You’re pretty darn clever.
No, I’m not messing around. You are. I’m pretty darn clever too.
Humans are really quite smart. Our walnut-shaped heads house a brain several times larger than would be predicted for a species of our size but crucially with a much larger cerebral cortex. At some stage in human evolution this area grew significantly. Possibly down to the action of two little genes that are specific regulators of brain size (microcephalin and ASPM or abnormal spindle-like microcephaly associated, in case you were curious). We have incredibly advanced vision and forethought, social ability, reasoning, memory and problem solving ability. Nothing out there that we have discovered so far can touch us in terms of what may rightly be called “intelligence”. I think a beautiful example of our creative solution potential is that humans produce thousands and thousands more new songs than whales.
This is certainly something to reflect back on when next being subjected to Lily Allen.
But before we evolve out of our shoe size, let us wait a moment. Whilst our place in history is well defined, our place in the future may well not quite so certain.
From the evolution of brains to the evolution of hardware
Let’s talk about chips for a minute. The co ‘founder of Intel, Gordon E Moore showed that in 1965 that the number of components in integrated circuits had doubled every year since it was invented and predicted that this would continue for at least 10 years. This “Moore’s law” has actually proven to be accurate to the present day with transistor counts per chip continuing to increase and associated building costs becoming ever lower.
There is a yet unsubstantiated argument that this cannot continue forever due to physical constraints, i.e. things can only get so small whilst one is small working at the atomic level. However with Intel already using nanometer manufacturing processes and talking about quatum tunneling there is no reason why Moore’s law should not continue way past such energy barriers into the subatomic. Less impressively we could just make bigger chips or multilayered ones. In short processing power has shown that it is marching solidly forward and shows no sign of slowing down.
Moving away from dry hardware discussions into the sensationalist, Futureologists such as Verrnor Vinge would have it that the logical outcome of this is that we will have on our hands a computer, a man made computer, that is more intelligent that we are. This supports what is known as Technological singularity. The prediction is that at a “singular” point in the future, technological progress will become so fast that it will be effectively instant. Machine designing machine, with exponential potential and problem solving ability. Considerably cleverer than we are.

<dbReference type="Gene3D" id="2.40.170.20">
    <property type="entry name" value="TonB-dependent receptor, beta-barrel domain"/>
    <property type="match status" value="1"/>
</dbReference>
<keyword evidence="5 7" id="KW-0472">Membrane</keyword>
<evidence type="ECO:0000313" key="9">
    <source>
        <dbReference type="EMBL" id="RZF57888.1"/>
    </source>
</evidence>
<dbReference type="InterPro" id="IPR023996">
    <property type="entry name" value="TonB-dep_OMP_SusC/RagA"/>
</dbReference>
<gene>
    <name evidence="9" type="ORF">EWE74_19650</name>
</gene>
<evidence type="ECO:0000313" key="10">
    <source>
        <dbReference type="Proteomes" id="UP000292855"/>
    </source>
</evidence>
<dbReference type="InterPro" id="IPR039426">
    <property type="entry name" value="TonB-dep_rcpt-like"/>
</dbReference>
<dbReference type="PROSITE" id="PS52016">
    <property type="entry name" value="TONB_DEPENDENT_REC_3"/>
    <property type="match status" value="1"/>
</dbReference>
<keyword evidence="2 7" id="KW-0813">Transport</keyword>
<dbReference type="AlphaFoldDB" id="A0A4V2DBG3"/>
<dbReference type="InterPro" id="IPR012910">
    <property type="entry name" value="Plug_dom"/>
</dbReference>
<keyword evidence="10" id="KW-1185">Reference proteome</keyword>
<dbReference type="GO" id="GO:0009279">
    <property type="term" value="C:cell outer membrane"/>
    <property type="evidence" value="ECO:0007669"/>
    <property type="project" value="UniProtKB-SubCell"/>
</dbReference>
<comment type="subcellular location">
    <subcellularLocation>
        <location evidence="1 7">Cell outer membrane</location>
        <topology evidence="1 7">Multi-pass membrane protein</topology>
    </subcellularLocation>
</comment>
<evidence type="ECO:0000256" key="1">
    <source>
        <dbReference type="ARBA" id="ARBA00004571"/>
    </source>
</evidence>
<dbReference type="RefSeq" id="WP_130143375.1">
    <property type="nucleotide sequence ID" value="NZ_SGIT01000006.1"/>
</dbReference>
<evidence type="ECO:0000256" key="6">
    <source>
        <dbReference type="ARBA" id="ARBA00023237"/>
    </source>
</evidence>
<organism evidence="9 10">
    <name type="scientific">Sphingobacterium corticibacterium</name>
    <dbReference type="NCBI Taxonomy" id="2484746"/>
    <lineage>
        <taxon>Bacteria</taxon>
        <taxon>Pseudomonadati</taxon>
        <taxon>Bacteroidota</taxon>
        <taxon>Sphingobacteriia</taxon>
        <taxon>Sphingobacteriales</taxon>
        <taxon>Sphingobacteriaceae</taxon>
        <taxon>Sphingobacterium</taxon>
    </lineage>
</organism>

The history of the Technological singularity
Vinge first discussed the idea of a Singularity in 1993, as a period of complete change based on three major possible phenomena:
• Superhumanly intelligent *awake* computers
• Superhman intelligence through intimate computer/human interfaces
• Superhuman intellect achieved through enhancements in biological science.
Vinge confidently predicts that this event will occur within the next thirty years, based on the advancements in computer hardware discussed. That’s by 2023 by the way. This suddenly seems very close indeed. Vinge then launches in speculation about how we could avoid our human demise, perhaps by ensuring that artificial intelligence must by design be controlled by biological intelligence and goes on to discuss possible immortality. What would life be like afterwards? “The post-Singularity world will involve extremely high-bandwidth networking. A central feature of strongly superhuman entities will likely be their ability to communicate at variable bandwidths, including ones far higher than speech or written messages. What happens when pieces of ego can be copied and merged, when the size of self-awareness can grow or shrink to fit the nature of the problems under consideration? These are essential features of strong super humanity and the Singularity.”
It might be worth stating that since Vinge as well as being a retired Professor of Mathematics is also a successful science fiction author.
A prediction made in 1993 may well be discarded and ignored come 2010. Gone the same way as predictions of human colonies on Mars, which were predicted to be well established by now. Vinge is mindful of this and revisited the concept in 2008. However he stands by his claims and does not adjust his reasons or his timescales. Adding the following to the three factors listed above:
• The internet scenario; Humanity, its networks, computers, and databases become sufficiently effective to be considered a superhuman being.
• The Digital Gaia Scenario: The network of embedded microprocessors becomes sufficiently effective to be considered a superhuman being.
Signs, he says, are evident in our increasing life spans and ever improving hardware for problem solving. Our entrance to the singularity could be soft, if computers became first “weakly superhuman” perhaps restrained by economics or hard, where research makes a breakthrough that catapults the world through the barrier. Bringing changes that were previously largely unimaginable.
Vinge gives examples of events previous in human evolution that can similarly be thought of as singularities, the invention of fire for example. But falls down on his argument that “the most recent event of the magnitude of the technological singularity was the rise of humans within the animal kingdom. Early humans could effect change orders of magnitude faster than other animals could. “
This is contrary to what we know about evolution, we were little better than our ape cousins for a very long time. It is not until the changes described above in the evolutionary changes to our brain that we might have be considered Super Sapiens.
A brave new world for man or for machine?
Vinge and his fellow philosophers mark the junction where Singularity leaves the factual world and moves instead into a fictional world of conjecture and fantasy. After all we cannot know what is in our future. Despite what Vinge describes it is not in the hands of the scientist either. I have long understood that the scientist, given a challenge, will seek to achieve it, break it, see if something is possible. That is why we in the civilized world have ethic committees and laws and choices.